“Never Tell A Woman Yes” is Mike doing his best old-time vaudeville, and it’s another winning number that is only brought down a peg by its length; it goes on just a bit too long. Still, Nesmith thoroughly sells it. Full of charm and character and with a zippy ending that features him scatting away, you can’t help but like this number.
I also dig the soulful, bluesy country verve of “Oklahoma Backroom Dancer”, which features the same pedigree as the Monkees classic “What Am I Doin’ Hangin’ Round”: written by Michael Martin Murphey and sung by Nesmith. With that much talent and proven success, it’s no real surprise that the song is as good as it is. And it’s damn good.
That makes for a fine lead-in to discussing Michael’s final album track, “Listen To The Band”. A Monkees classic, this midtempo slice of Nashville country mixed with Hollywood pop is a winning combination, although I’d be remiss not to observe that the horn section does sound a bit too late 60s/early 70s, and the applause at the song’s outro feels cheesy and self-congratulatory, but that’s nitpicking isn’t it? Ah I suppose so.
Davy contributes two new songs to The Monkees Present, and is also featured on the two songs from previous sessions. The older songs are a bit of a mess; I can see why they were cast aside for a while. Erstwhile Monkees songwriters Tommy Boyce and Bobby Hart composed “Looking For The Good Times” during the More Of The Monkees sessions. I read a review elsewhere online that likened the song to something The Association might have recorded, and that’s not far off-base an observation. Except that it’s even less interesting than The Association, and that’s saying a lot. There’s a lazy, generic feel to the track, with nothing memorable about it save for some interesting harmonies between Davy and Micky.
The second previously recorded song is “Ladies Aid Society”, also written by Boyce and Hart and sung by Davy. Yeesh. The number ostensibly deals with the travails of the titular organization, a do-gooder society of senior citizen women aimed to eradicate anything fun or interesting or perverse or what-have-you. It’s… embarrassing, especially given the falsetto chorus and oom-pah-pah brass section. I read on Wikipedia that this band attempted to emulate The Kinks’s bucolic spirit, which often celebrates and sometimes denigrates the prevailing social attitudes of pastoral villages. An interesting observation, but a highly unlikely one. The Kinks didn’t really explore much of that territory until their 1968 landmark album The Kinks Are The Village Green Preservation Society, and that record dropped two years after this song was recorded (and flopped as well, only to be celebrated as the album classic it is years later).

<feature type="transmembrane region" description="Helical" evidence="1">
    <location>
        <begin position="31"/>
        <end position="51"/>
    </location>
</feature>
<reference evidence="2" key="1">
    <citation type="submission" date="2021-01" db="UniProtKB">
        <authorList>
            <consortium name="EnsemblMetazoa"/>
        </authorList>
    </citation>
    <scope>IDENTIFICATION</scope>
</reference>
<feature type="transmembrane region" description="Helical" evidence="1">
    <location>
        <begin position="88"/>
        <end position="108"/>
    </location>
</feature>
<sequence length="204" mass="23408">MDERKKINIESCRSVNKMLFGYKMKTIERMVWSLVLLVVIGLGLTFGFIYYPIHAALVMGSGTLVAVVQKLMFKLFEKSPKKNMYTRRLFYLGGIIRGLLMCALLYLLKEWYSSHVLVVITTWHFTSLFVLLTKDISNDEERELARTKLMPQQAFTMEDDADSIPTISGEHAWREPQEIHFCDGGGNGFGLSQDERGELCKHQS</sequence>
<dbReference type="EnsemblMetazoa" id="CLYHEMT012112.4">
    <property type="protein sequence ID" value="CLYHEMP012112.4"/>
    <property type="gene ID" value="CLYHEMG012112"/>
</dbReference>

Davy’s newer songs are much stronger than his older tunes; better written, better produced, a noticeable uptick in overall quality. That said, the songs root themselves firmly in MOR territory. “If I Knew” is a lush ballad, bittersweet and longing with a strong acoustic backbone and a hint of melancholia woven throughout each verse. Davy co-wrote the song with Bill Chadwick (who also provided background vocals) and, save for the melodramatic sigh at song’s end, the song works in a Paul Williams sort of vein. That’s a compliment, by the way.
Also of interest is “The French Song”, an intriguing but clearly dated descent into bossa nova lounge-lizard territory. I’m a sucker for flute, vibes, chimes, and organs, so even while the song is all sorts of schmaltz — and oh boy, is it! — “The French Song” is beautifully produced with lush instrumentation, evocative of vinyl booths in dimly-lit hotel bars, cigarette smoke and Old Fashioneds and ZERO questions asked. Take that for everything it’s worth.
The Monkees Present is a fractured album but a worthwhile record. Michael Nesmith comes off strongest here. He’d continue his country rock mindset with The First National Band and become one of the forefathers of the Southern California/Country Rock scene, plastered all over AM (and eventually FM) radio for the next decade. By the way if you haven’t, go check out Magnetic South, their first record. It’s a beauty. Davy’s two new tracks are pretty strong for what they are; I think he could have fit right in as a 70s singer-songwriter in the Paul Anka/Neil Sedaka/Paul Simon/James Taylor vein. His two older, Boyce & Hart composed tracks are instantly forgettable. Micky’s contributions are probably the oddest of the bunch, but he only really stumbles with “Mommy and Daddy”. It is evidently clear, however, that the concept of The Monkees was barely even living on borrowed time by 1969. There is a host of quality material here, entirely comprised of three men working independently under a single brand and, given the album’s lack of commercial acceptance, the public wasn’t even remotely interested. It’s a shame, because The Monkees Present displays impressive work by Messrs. Dolenz, Jones, and Nesmith.